Hi Tech Expressions
Hi Tech Expressions was an American video game publisher and developer headquartered in Lower Manhattan, New York City. The company was established in 1988. During the course of its existence, the company published juvenile-oriented games. While it published a few adolescent-oriented games including The Hunt for Red October and War in Middle Earth, it could not shake its reputation for publishing games marketed towards children. Beethoven's 2nd The Hunt for Red October Mickey's Ultimate Challenge Tom and Jerry Tom and Jerry: Frantic Antics We're Back! A Dinosaur's Story Barbie Super Model Barbie: Vacation Adventure A Dinosaur's Tale Tom and Jerry: Frantic Antics Barbie The Chessmaster City Connection Fun House The Hunt for Red October Mickey's Adventures in Numberland Mickey's Safari in Letterland Muppet Adventure: Chaos at the Carnival Orb-3D Remote Control Rollerblade Racer Sesame Street: 1-2-3 Sesame Street: A-B-C Sesame Street: A-B-C/1-2-3 Sesame Street: Big Bird's Hide and Speak Sesame Street: Countdown Tom and Jerry Twin Peaks War in Middle Earth Win, Lose or Draw Barbie Super Model Beethoven: The Ultimate Canine Caper Bobby's World Harley's Humongous Adventure The Hunt for Red October Mickey's Ultimate Challenge Tom and Jerry We're Back!
A Dinosaur's Story Where in the World is Carmen Sandiego? Barbie Bugs Bunny: The Hare-Brained Adventure Chip & Dale Rescue Rangers: Adventures in Nimnul's Castle Daffy Duck PI: Case of the Missing Letters Gremlins 2: The New Batch Mega Man Mega Man III Ninja Gaiden Street Fighter II Tom and Jerry Tom and Jerry: Yankee Doodle's CAT-astrophe Beethoven's 2nd The Flintstones: Dino: Lost in Bedrock The Jetsons: By George, in Trouble Again
Snow refers to forms of ice crystals that precipitate from the atmosphere and undergo changes on the Earth's surface. It pertains to frozen crystalline water throughout its life cycle, starting when, under suitable conditions, the ice crystals form in the atmosphere, increase to millimeter size and accumulate on surfaces metamorphose in place, melt, slide or sublimate away. Snowstorms develop by feeding on sources of atmospheric moisture and cold air. Snowflakes nucleate around particles in the atmosphere by attracting supercooled water droplets, which freeze in hexagonal-shaped crystals. Snowflakes take on a variety of shapes, basic among these are platelets, needles and rime; as snow accumulates into a snowpack, it may blow into drifts. Over time, accumulated snow metamorphoses, by sintering and freeze-thaw. Where the climate is cold enough for year-to-year accumulation, a glacier may form. Otherwise, snow melts seasonally, causing runoff into streams and rivers and recharging groundwater. Major snow-prone areas include the polar regions, the upper half of the Northern Hemisphere and mountainous regions worldwide with sufficient moisture and cold temperatures.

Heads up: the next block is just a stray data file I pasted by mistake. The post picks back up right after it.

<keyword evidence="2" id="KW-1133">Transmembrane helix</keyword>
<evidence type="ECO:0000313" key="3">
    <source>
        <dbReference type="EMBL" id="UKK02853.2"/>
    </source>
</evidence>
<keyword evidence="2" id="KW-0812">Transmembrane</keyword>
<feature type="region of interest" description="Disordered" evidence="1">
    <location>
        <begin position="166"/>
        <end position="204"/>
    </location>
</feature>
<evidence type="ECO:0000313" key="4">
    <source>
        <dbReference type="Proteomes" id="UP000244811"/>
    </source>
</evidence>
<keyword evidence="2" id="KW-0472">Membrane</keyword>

In the Southern Hemisphere, snow is confined to mountainous areas, apart from Antarctica. Snow affects such human activities as transportation: creating the need for keeping roadways and windows clear. Snow affects ecosystems, as well, by providing an insulating layer during winter under which plants and animals are able to survive the cold. Snow develops in clouds; the physics of snow crystal development in clouds results from a complex set of variables that include moisture content and temperatures. The resulting shapes of the falling and fallen crystals can be classified into a number of basic shapes and combinations, thereof; some plate-like and stellar-shaped snowflakes can form under clear sky with a cold temperature inversion present. Snow clouds occur in the context of larger weather systems, the most important of, the low pressure area, which incorporate warm and cold fronts as part of their circulation. Two additional and locally productive sources of snow are lake-effect storms and elevation effects in mountains.
Mid-latitude cyclones are low pressure areas which are capable of producing anything from cloudiness and mild snow storms to heavy blizzards. During a hemisphere's fall and spring, the atmosphere over continents can be cold enough through the depth of the troposphere to cause snowfall. In the Northern Hemisphere, the northern side of the low pressure area produces the most snow. For the southern mid-latitudes, the side of a cyclone that produces the most snow is the southern side. A cold front, the leading edge of a cooler mass of air, can produce frontal snowsqualls—an intense frontal convective line, when temperature is near freezing at the surface; the strong convection that develops has enough moisture to produce whiteout conditions at places which line passes over as the wind causes intense blowing snow. This type of snowsquall lasts less than 30 minutes at any point along its path but the motion of the line can cover large distances. Frontal squalls may form a short distance ahead of the surface cold front or behind the cold front where there may be a deepening low pressure system or a series of trough lines which act similar to a traditional cold frontal passage.